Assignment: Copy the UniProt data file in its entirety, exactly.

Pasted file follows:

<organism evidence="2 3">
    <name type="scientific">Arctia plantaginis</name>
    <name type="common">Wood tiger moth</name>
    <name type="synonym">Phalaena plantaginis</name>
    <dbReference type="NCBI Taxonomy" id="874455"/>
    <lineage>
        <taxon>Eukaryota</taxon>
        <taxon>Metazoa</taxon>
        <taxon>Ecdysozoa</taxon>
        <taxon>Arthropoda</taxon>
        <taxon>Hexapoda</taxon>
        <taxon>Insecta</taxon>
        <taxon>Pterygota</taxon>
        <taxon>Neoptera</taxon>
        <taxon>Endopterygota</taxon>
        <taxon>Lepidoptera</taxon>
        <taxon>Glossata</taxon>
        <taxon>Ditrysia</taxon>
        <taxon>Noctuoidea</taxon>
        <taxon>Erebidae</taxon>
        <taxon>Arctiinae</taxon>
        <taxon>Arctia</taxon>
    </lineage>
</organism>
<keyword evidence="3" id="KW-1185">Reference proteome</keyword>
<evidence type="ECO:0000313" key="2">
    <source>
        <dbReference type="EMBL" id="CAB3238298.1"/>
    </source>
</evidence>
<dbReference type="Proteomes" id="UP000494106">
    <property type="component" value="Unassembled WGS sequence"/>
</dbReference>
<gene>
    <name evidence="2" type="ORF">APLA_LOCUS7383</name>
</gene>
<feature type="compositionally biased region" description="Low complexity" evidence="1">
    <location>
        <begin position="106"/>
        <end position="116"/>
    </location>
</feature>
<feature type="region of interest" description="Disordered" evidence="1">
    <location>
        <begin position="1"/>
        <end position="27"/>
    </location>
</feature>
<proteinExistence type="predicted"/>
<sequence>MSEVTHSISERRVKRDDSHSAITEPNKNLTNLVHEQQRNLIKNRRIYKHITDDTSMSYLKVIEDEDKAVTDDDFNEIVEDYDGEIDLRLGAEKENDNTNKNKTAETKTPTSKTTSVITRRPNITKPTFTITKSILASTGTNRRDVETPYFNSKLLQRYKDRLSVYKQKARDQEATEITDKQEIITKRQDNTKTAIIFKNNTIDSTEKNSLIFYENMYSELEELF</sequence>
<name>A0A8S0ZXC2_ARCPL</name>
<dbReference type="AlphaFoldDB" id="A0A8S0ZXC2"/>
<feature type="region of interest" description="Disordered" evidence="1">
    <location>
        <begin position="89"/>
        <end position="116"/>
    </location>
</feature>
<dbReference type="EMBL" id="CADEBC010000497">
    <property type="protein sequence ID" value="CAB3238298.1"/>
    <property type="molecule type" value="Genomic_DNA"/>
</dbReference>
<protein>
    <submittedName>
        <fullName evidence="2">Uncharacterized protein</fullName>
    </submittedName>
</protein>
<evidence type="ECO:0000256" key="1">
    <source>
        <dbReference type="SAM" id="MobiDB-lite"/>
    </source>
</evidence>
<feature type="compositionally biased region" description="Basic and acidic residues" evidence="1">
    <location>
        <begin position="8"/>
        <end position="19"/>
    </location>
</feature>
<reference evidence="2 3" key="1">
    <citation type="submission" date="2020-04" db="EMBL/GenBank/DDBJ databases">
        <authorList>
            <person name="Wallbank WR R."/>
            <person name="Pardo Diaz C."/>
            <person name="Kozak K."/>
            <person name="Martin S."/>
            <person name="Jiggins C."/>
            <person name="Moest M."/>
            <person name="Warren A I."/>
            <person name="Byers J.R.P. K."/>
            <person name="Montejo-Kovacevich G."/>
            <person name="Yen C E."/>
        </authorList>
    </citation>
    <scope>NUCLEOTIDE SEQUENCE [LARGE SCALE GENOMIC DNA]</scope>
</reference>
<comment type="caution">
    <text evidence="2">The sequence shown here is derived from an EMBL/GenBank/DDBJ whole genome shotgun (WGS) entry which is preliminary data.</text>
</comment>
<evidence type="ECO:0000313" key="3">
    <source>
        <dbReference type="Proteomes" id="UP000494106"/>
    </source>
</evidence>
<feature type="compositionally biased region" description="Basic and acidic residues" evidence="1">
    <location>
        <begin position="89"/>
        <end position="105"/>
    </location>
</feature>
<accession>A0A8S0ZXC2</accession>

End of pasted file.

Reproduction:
<organism evidence="2 3">
    <name type="scientific">Arctia plantaginis</name>
    <name type="common">Wood tiger moth</name>
    <name type="synonym">Phalaena plantaginis</name>
    <dbReference type="NCBI Taxonomy" id="874455"/>
    <lineage>
        <taxon>Eukaryota</taxon>
        <taxon>Metazoa</taxon>
        <taxon>Ecdysozoa</taxon>
        <taxon>Arthropoda</taxon>
        <taxon>Hexapoda</taxon>
        <taxon>Insecta</taxon>
        <taxon>Pterygota</taxon>
        <taxon>Neoptera</taxon>
        <taxon>Endopterygota</taxon>
        <taxon>Lepidoptera</taxon>
        <taxon>Glossata</taxon>
        <taxon>Ditrysia</taxon>
        <taxon>Noctuoidea</taxon>
        <taxon>Erebidae</taxon>
        <taxon>Arctiinae</taxon>
        <taxon>Arctia</taxon>
    </lineage>
</organism>
<keyword evidence="3" id="KW-1185">Reference proteome</keyword>
<evidence type="ECO:0000313" key="2">
    <source>
        <dbReference type="EMBL" id="CAB3238298.1"/>
    </source>
</evidence>
<dbReference type="Proteomes" id="UP000494106">
    <property type="component" value="Unassembled WGS sequence"/>
</dbReference>
<gene>
    <name evidence="2" type="ORF">APLA_LOCUS7383</name>
</gene>
<feature type="compositionally biased region" description="Low complexity" evidence="1">
    <location>
        <begin position="106"/>
        <end position="116"/>
    </location>
</feature>
<feature type="region of interest" description="Disordered" evidence="1">
    <location>
        <begin position="1"/>
        <end position="27"/>
    </location>
</feature>
<proteinExistence type="predicted"/>
<sequence>MSEVTHSISERRVKRDDSHSAITEPNKNLTNLVHEQQRNLIKNRRIYKHITDDTSMSYLKVIEDEDKAVTDDDFNEIVEDYDGEIDLRLGAEKENDNTNKNKTAETKTPTSKTTSVITRRPNITKPTFTITKSILASTGTNRRDVETPYFNSKLLQRYKDRLSVYKQKARDQEATEITDKQEIITKRQDNTKTAIIFKNNTIDSTEKNSLIFYENMYSELEELF</sequence>
<name>A0A8S0ZXC2_ARCPL</name>
<dbReference type="AlphaFoldDB" id="A0A8S0ZXC2"/>
<feature type="region of interest" description="Disordered" evidence="1">
    <location>
        <begin position="89"/>
        <end position="116"/>
    </location>
</feature>
<dbReference type="EMBL" id="CADEBC010000497">
    <property type="protein sequence ID" value="CAB3238298.1"/>
    <property type="molecule type" value="Genomic_DNA"/>
</dbReference>
<protein>
    <submittedName>
        <fullName evidence="2">Uncharacterized protein</fullName>
    </submittedName>
</protein>
<evidence type="ECO:0000256" key="1">
    <source>
        <dbReference type="SAM" id="MobiDB-lite"/>
    </source>
</evidence>
<feature type="compositionally biased region" description="Basic and acidic residues" evidence="1">
    <location>
        <begin position="8"/>
        <end position="19"/>
    </location>
</feature>
<reference evidence="2 3" key="1">
    <citation type="submission" date="2020-04" db="EMBL/GenBank/DDBJ databases">
        <authorList>
            <person name="Wallbank WR R."/>
            <person name="Pardo Diaz C."/>
            <person name="Kozak K."/>
            <person name="Martin S."/>
            <person name="Jiggins C."/>
            <person name="Moest M."/>
            <person name="Warren A I."/>
            <person name="Byers J.R.P. K."/>
            <person name="Montejo-Kovacevich G."/>
            <person name="Yen C E."/>
        </authorList>
    </citation>
    <scope>NUCLEOTIDE SEQUENCE [LARGE SCALE GENOMIC DNA]</scope>
</reference>
<comment type="caution">
    <text evidence="2">The sequence shown here is derived from an EMBL/GenBank/DDBJ whole genome shotgun (WGS) entry which is preliminary data.</text>
</comment>
<evidence type="ECO:0000313" key="3">
    <source>
        <dbReference type="Proteomes" id="UP000494106"/>
    </source>
</evidence>
<feature type="compositionally biased region" description="Basic and acidic residues" evidence="1">
    <location>
        <begin position="89"/>
        <end position="105"/>
    </location>
</feature>
<accession>A0A8S0ZXC2</accession>